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Warnings posted for Rattlesnake Lake

NORTH BEND _ As the temperature rises people usually flock to

local recreation areas to combat the summer heat. However, Seattle

Public Utility (SPU) officials are warning swimmers to stay out of

Rattlesnake Lake right now because they have found a high amount of bacteria in the water.

Warning signs have been placed around the popular swimming and fishing destination since June 4, and so far there are no plans to officially close the area, said Ralph Naess, the public education specialist for SPU.

"It's a warning that you might have an increased risk of getting ill,"

he said. "If you want to swim, you can; but we don't recommend it."

But the warnings didn't stop Preston resident Michael

Dennett from fly fishing and kayaking in the lake last Thursday.

"I have no cuts or scars and I don't believe the bacteria will harm me because I didn't digest it," he said.

"It's a gamble. If the bacteria are high,

it's high. You just hope for the best."

The bacteria that are polluting the 111-acre lake are called

fecal coliform, which is a non-deadly form of E. coli. The bacterium does its damage only when a person ingests the tainted water. Common ailments from fecal coliform include digestive problems, diarrhea, cramping and flu-like symptoms.

Low amounts of fecal coliform, which are produced from animal

and human waste, are commonly found in swimming areas. However,

when more than 200 bacteria colonies are found in a milliliter of water, the King County health department advises officials to post warning signs about the potential dangers.

"You don't want people ingesting the water. It's the human fecal coliform that will cause most of the problems," said Curt Horner, an environmental health specialist with Public Health

_ Seattle & King County. "If someone already has the flu, a person swimming in that could get the flu, so we worry more about human feces than animal feces."

"But the animal feces is certainly not good for you," he added.

Test counts earlier this week revealed that there were more than

4,000 Colony Forming Units (CFU) in the lake. Counts taken on June 21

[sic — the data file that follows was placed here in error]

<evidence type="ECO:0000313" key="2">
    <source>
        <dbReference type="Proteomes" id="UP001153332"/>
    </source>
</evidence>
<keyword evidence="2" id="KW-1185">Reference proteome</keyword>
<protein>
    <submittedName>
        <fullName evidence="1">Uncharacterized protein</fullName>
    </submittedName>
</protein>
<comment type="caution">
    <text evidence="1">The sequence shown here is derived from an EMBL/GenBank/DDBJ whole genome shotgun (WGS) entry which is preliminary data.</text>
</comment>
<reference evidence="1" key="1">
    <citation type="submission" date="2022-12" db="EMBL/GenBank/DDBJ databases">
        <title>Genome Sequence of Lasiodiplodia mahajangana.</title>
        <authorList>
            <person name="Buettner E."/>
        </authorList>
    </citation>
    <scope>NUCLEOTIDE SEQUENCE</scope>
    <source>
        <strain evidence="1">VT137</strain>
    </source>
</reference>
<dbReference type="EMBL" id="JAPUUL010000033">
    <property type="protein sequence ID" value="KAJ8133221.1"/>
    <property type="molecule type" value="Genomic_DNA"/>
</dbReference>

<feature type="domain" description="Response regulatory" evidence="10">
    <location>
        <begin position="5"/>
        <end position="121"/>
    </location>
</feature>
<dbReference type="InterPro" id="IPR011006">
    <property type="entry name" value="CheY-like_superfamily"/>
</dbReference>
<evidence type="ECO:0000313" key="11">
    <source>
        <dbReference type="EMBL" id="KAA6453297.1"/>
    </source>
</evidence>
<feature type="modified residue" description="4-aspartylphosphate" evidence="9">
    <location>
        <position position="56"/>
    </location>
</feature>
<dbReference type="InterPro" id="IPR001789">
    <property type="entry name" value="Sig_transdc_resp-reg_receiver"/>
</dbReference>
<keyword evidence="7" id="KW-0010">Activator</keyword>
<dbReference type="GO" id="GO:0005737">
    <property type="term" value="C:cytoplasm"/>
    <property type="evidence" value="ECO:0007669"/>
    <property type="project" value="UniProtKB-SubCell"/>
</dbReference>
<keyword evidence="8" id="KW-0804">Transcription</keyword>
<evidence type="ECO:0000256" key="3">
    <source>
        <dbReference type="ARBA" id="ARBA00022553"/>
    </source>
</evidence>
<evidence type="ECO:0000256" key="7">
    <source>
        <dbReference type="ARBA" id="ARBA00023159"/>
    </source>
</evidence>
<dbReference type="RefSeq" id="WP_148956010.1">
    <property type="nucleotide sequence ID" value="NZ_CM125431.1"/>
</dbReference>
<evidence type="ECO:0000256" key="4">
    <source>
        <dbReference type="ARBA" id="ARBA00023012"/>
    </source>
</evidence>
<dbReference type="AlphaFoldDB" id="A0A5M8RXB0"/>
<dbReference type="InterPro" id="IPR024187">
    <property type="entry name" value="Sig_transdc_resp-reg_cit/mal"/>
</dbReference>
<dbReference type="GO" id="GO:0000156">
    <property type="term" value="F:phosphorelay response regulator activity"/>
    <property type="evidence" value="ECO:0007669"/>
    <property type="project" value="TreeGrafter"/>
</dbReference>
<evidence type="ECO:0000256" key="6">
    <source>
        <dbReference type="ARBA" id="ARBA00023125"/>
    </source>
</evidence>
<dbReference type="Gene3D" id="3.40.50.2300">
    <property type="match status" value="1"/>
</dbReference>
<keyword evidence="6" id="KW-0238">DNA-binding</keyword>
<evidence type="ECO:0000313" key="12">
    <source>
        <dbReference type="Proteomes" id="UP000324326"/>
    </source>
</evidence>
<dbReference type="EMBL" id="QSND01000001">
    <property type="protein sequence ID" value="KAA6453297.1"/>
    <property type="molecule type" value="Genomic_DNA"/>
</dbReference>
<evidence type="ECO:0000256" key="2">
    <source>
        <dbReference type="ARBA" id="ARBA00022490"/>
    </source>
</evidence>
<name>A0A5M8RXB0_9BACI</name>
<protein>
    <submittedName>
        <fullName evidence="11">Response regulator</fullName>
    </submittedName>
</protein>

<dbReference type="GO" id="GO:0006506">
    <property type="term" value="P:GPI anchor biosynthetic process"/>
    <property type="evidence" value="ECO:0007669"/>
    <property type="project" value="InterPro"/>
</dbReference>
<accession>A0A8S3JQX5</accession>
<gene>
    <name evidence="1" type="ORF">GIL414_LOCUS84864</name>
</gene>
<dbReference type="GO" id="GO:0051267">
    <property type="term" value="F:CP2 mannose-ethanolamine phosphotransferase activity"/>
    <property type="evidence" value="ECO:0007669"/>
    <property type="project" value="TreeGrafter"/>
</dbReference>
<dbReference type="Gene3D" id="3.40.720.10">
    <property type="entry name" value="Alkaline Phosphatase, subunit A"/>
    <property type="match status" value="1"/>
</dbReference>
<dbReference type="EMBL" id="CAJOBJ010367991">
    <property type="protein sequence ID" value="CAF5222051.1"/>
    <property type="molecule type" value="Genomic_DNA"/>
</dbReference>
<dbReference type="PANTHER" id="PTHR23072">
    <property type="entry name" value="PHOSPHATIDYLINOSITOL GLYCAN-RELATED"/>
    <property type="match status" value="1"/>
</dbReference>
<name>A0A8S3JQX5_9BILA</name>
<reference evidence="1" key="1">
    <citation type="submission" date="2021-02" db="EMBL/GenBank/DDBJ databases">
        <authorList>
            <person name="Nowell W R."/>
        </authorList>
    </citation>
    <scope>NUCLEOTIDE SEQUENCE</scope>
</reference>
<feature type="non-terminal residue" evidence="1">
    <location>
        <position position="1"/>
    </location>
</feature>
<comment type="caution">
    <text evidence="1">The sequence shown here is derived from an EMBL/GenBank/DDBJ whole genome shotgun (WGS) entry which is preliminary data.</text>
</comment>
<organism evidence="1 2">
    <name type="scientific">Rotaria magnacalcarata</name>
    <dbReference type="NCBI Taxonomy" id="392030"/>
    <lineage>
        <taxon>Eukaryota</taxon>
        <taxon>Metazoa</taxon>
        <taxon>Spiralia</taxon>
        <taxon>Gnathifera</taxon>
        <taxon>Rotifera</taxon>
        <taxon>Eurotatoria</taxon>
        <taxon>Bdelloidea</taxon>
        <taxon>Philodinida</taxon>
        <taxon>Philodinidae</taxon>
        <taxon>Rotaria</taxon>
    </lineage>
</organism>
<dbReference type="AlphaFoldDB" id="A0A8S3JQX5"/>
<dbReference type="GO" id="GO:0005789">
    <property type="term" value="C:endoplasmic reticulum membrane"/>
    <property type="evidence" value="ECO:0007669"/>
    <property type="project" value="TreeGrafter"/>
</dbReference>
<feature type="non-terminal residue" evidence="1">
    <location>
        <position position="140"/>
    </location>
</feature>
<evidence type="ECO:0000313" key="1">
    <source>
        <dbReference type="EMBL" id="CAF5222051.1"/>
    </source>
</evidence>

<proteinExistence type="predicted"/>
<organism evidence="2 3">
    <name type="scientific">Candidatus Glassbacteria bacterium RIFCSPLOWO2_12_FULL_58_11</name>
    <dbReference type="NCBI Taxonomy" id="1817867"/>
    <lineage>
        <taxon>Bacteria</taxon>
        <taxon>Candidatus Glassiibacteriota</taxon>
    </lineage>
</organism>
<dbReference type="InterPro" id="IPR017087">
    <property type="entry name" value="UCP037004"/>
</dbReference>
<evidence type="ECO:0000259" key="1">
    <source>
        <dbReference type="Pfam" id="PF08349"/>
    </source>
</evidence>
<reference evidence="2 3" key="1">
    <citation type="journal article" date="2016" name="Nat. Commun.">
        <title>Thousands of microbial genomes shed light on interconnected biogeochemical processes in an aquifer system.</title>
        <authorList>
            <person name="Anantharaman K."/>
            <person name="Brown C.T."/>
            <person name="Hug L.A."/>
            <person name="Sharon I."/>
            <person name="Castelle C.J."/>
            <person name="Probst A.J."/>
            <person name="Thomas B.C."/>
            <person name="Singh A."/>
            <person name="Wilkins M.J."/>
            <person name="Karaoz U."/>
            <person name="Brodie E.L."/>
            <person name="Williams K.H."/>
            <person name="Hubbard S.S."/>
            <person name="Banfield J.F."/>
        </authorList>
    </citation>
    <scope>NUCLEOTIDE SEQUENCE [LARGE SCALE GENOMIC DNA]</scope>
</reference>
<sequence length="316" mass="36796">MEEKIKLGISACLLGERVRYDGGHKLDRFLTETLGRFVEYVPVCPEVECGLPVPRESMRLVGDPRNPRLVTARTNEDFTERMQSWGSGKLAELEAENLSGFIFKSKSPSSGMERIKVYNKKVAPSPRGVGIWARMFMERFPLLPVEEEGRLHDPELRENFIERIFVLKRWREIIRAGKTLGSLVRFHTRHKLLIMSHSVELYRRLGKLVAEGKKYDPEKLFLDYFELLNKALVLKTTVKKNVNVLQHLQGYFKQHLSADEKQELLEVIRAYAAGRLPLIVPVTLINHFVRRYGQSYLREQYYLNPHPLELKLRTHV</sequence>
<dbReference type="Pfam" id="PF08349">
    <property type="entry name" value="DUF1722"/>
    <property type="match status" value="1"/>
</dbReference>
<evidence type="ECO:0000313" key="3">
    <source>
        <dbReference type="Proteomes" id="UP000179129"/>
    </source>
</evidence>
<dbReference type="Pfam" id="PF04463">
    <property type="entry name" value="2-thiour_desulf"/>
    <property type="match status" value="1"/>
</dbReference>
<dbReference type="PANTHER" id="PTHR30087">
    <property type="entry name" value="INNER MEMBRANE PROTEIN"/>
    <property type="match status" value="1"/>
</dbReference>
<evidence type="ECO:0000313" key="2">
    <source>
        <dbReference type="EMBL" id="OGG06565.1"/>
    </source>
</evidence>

revealed that bacteria counts at Rattlesnake Lake ranged from 50 to 19,000 CFU.

To put the numbers in perspective, Naess said, a pure waste

specimen could contain a couple million

colonies.

SPU officials are not sure what type of waste is causing the

numbers to jump this summer. Several candidates include geese, dogs and even humans. The department plans to conduct a $15,000 DNA test to determine the source of the waste; however, those results probably won't be available until the end of they year.

In the meantime, SPU will continue to search for more clues on

how to solve the fecal coliform problem and learn what they can do to

prevent a re-infestation.

Naess said that one contributing factor might be that when the

water recedes in the fall and winter, geese and dogs might do their "business"

on the newly drained areas. Then when the lake's level rises in the spring and summer, the waste mixes with the water causing the undesirable bacteria.

Another theory is that diapers, otherwise known as "floating bags of bacteria," are being thrown into the lake or left along the shore. Any and all of these possibilities could be the cause of the problem, but again, officials won't know until more studies are done.

SPU will continue taking water samples from the lake three times

a week and won't take away the warning signs until bacteria counts

show up lower than 200 CFUs for three consecutive days.

Right now, there is no threshold CFU number that would make

officials immediately shut down the lake, Naess said.

"Our desire is that we never have to put up these signs again," he

said. "We may decide that if this just keeps on and we can't find a solution,

we may decide to try and prevent people from swimming here."

"But that's way out; it would be the most severe thing," Naess added.

For more information about the latest conditions at Rattlesnake

Lake, call (425) 831-5933.

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